- The right and shoulder pain disappears after the attack resolves.
- Often starts after eating.
- Typically confined to the right shoulder blade, but it can be felt anywhere in the right upper back.
3. Nausea after eating (and vomiting).
Nausea is one of the most common gallbladder symptoms in men. Severe nausea after eating fatty foods can be the first sign of a bad gallbladder.
However, nausea is common with other gut diseases such as Acid reflux, chronic gastritis, peptic ulcer disease, and others. However, it is more intense, happens acutely, and resolves rapidly after the pain resolves (with no residual nausea after the attack).
Nausea is isolated or associated with typical biliary colic (explained below). Isolated intense nausea after eating should raise the suspicion of a bad gallbladder.
If the pain is severe, nausea may lead to vomiting attacks.
4. Bloated and indigestion after eating.
Mild cases of gallstone disease may not present with pain at all. But rather vague symptoms such as indigestion (dyspepsia), bloating, and upper abdominal discomfort after eating.
Unfortunately, these symptoms are subtle and occur with various gastrointestinal conditions, such as peptic ulcer disease, functional dyspepsia, and irritable bowel syndrome.
Of course, you cannot depend on such symptoms to predict gallbladder diseases. But it may take to investigate such symptoms if you experience them over long periods without apparent cause.
A gallbladder malfunction affects your bowel habits. A common example is bile acid diarrhea, characterized by diarrhea with severe urgency (reference).
Bile acid diarrhea (BAD) is a common disease. Moreover, it is often misdiagnosed as IBS diarrhea, while the cause is bile.
So, a change in bowel movements (particularly diarrhea) can be a gallbladder symptom in men.
6. Symptoms of gallbladder complications in men:
Gallstones often cause intermittent or recurrent attacks of biliary colic (described in the first section).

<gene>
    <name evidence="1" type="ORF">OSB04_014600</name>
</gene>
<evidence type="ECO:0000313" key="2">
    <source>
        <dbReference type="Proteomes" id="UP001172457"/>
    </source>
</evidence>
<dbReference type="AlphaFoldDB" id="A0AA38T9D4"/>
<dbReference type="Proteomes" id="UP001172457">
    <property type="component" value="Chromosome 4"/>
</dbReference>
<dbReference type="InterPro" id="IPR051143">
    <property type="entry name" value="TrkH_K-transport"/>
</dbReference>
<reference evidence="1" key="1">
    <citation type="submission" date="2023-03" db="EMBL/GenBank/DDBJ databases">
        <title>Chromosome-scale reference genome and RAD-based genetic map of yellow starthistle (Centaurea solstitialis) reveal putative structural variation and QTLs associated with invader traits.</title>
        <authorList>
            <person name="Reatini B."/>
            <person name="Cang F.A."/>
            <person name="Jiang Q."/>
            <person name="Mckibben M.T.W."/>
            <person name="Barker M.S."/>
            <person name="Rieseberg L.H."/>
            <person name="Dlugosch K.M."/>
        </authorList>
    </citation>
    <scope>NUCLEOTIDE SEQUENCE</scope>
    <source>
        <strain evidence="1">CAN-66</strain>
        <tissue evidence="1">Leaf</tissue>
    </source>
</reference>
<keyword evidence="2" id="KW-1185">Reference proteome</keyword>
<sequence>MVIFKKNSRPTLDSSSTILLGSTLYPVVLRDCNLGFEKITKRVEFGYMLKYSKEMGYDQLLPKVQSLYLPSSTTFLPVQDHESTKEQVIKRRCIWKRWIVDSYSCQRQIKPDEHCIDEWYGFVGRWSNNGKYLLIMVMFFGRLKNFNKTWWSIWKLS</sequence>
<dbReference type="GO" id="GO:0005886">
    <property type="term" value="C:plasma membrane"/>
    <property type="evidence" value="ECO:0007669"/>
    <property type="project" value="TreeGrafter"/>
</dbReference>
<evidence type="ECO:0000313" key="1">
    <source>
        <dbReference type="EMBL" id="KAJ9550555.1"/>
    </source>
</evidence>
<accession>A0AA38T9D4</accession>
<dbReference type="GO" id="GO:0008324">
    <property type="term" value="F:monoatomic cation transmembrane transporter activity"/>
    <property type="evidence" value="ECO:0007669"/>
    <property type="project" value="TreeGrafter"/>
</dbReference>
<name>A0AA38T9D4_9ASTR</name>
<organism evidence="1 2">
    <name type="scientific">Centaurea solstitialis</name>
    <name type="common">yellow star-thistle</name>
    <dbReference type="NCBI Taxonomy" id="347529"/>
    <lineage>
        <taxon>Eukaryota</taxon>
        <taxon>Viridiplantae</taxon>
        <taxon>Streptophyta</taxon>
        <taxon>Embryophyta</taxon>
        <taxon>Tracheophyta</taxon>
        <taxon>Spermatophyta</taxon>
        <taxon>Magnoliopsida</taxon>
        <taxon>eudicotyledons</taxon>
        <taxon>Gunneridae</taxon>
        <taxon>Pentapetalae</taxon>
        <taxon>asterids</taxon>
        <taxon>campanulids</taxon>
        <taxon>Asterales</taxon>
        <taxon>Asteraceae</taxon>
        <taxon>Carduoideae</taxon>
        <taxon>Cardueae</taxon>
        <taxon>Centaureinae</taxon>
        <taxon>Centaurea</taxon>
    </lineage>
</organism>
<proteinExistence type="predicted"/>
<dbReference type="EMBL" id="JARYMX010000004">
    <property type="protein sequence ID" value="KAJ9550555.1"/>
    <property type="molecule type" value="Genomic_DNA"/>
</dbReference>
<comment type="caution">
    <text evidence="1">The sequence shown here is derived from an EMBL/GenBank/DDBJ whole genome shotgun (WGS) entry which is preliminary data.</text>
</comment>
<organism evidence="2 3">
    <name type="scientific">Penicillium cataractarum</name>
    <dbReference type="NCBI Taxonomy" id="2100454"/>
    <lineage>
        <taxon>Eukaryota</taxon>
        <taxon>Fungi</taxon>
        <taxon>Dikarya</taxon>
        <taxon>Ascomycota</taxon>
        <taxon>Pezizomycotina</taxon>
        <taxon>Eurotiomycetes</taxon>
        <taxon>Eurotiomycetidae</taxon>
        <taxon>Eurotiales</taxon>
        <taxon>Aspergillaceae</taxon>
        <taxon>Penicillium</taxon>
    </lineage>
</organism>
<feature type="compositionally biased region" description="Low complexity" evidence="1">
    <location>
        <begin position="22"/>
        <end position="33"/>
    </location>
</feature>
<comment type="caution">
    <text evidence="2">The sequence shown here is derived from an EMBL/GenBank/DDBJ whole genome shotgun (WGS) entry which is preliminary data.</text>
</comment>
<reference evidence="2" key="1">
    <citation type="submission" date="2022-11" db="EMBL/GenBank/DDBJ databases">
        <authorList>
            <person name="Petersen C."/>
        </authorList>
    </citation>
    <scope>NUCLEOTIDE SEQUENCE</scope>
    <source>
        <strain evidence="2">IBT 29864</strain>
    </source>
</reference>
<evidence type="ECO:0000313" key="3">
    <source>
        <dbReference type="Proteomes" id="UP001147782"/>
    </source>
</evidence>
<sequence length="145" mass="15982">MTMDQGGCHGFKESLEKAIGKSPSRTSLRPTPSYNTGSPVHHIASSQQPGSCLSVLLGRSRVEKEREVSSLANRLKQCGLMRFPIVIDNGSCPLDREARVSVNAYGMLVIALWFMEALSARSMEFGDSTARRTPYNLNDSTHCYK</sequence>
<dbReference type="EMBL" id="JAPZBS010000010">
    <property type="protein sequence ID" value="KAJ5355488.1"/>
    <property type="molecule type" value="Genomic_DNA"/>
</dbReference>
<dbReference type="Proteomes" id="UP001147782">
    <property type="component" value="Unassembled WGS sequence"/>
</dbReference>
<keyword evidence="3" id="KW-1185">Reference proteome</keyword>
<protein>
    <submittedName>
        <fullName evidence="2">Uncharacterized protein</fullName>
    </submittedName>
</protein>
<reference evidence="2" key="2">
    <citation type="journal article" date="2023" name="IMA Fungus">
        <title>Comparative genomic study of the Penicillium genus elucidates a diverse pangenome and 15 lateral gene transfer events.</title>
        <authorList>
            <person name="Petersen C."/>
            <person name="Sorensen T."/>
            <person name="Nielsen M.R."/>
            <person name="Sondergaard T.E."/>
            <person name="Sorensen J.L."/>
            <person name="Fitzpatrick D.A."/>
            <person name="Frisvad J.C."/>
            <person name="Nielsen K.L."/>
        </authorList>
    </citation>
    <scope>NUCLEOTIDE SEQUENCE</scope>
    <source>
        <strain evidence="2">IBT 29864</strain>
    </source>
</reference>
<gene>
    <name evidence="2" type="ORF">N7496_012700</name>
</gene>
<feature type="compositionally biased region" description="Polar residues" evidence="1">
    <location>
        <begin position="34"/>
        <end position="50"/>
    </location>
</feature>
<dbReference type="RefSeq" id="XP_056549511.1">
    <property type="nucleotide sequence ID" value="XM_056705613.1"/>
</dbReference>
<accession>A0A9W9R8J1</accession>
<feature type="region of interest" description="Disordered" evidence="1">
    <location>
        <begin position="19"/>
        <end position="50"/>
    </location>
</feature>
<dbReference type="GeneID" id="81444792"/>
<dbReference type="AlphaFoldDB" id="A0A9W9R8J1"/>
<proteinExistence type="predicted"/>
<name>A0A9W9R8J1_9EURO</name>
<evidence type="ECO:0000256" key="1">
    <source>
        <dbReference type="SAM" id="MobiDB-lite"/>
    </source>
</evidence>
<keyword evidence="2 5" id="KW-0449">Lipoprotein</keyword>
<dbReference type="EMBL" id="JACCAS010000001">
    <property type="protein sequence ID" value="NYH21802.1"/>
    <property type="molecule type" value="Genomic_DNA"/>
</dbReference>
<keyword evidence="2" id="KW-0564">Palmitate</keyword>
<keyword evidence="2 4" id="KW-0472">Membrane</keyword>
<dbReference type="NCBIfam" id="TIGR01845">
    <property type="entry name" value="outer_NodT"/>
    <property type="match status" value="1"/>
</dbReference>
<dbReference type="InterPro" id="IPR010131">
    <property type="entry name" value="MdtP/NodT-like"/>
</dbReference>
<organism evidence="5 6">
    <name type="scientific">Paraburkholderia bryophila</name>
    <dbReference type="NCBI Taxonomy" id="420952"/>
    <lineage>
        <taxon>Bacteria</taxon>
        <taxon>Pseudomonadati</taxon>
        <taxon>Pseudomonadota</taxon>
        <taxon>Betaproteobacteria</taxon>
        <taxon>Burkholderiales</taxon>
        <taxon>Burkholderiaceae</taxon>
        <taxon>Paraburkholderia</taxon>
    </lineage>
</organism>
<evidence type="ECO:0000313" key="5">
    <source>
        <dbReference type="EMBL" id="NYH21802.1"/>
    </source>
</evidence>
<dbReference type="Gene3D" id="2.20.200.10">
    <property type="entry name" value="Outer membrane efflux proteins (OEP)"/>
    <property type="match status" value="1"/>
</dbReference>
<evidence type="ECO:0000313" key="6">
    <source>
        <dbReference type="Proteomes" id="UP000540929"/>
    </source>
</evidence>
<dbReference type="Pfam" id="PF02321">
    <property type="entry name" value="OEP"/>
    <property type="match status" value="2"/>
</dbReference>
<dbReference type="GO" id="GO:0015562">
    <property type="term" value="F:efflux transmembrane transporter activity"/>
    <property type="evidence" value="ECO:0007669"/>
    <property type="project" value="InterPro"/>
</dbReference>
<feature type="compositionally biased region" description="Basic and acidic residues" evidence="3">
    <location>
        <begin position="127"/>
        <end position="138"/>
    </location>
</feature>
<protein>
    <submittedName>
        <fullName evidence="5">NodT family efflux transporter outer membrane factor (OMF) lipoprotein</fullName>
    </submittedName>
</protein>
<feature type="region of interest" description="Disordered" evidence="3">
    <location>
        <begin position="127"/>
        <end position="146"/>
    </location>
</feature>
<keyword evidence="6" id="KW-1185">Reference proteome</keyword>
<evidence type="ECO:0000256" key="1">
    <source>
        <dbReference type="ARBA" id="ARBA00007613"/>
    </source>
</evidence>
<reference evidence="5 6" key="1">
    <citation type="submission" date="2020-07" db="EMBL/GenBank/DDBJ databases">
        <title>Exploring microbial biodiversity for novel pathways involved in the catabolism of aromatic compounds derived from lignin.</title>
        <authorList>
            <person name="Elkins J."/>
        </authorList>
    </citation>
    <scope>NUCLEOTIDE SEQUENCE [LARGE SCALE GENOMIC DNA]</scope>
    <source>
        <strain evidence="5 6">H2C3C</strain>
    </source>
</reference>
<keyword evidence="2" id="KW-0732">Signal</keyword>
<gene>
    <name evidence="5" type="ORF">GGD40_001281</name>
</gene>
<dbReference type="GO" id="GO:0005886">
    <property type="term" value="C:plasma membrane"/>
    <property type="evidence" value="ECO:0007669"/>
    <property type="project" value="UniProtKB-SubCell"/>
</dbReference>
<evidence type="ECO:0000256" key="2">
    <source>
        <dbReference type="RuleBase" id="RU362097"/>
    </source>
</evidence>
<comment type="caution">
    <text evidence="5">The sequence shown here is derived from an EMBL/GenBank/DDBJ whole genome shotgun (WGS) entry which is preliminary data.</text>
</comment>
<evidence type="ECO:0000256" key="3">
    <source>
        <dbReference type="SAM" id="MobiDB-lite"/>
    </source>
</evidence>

However, gallstones may lead to one or more of the following complications:
- Acute cholecystitis: acute obstruction and inflammation of the gallbladder that may lead to gallbladder gangrene or rupture.
- Choledocholithiasis: gallbladder stones obstructs the main bile duct leading to jaundice and a severe form of gallbladder pain.
- Gallstone pancreatitis: acute pancreatitis due to the obstruction of the pancreatic duct by a slipped stone from the gallbladder.
The table below illustrates the differences between uncomplicated and complicated gallbladder symptoms in women.
|Typical (uncomplicated) gallbladder pain||Complicated gallbladder pain|
|1. Site||Usually, The right upper quadrant of your abdomen||The same.|
|2. Spread||– The pain may spread to the back of the right shoulder.– Also, it spreads to the epigastric area.||The same.|
|3. Character||Constant. Builds up and then disappears gradually.||The same, but more severe and more prolonged.|
|4. Duration||At least 30 minutes. It may last up to 6 hours.||It can last more than 6 hours.|
|5. Relation to food||– Triggered by foods (especially fatty food and large meals.– However, it can start spontaneously.||Often persistent. Regardless of eating.|
|6. Comes and goes?||Yes||No|
|7. Nausea, vomiting.||Often Present.||Present, but very severe and persistent.|
|8. Associated symptoms||– Heartburn and chest pain.– Bloating, fullness.– Early satiety.– Epigastric pain.||The same, but more severe.|
|9. Fever.||Absent.||Often present.|
|10. Jaundice||Absent||Present with Bile duct stones.|
|11. Murphy’s sign (tenderness over the gallbladder area)||Often absent.||Often present.|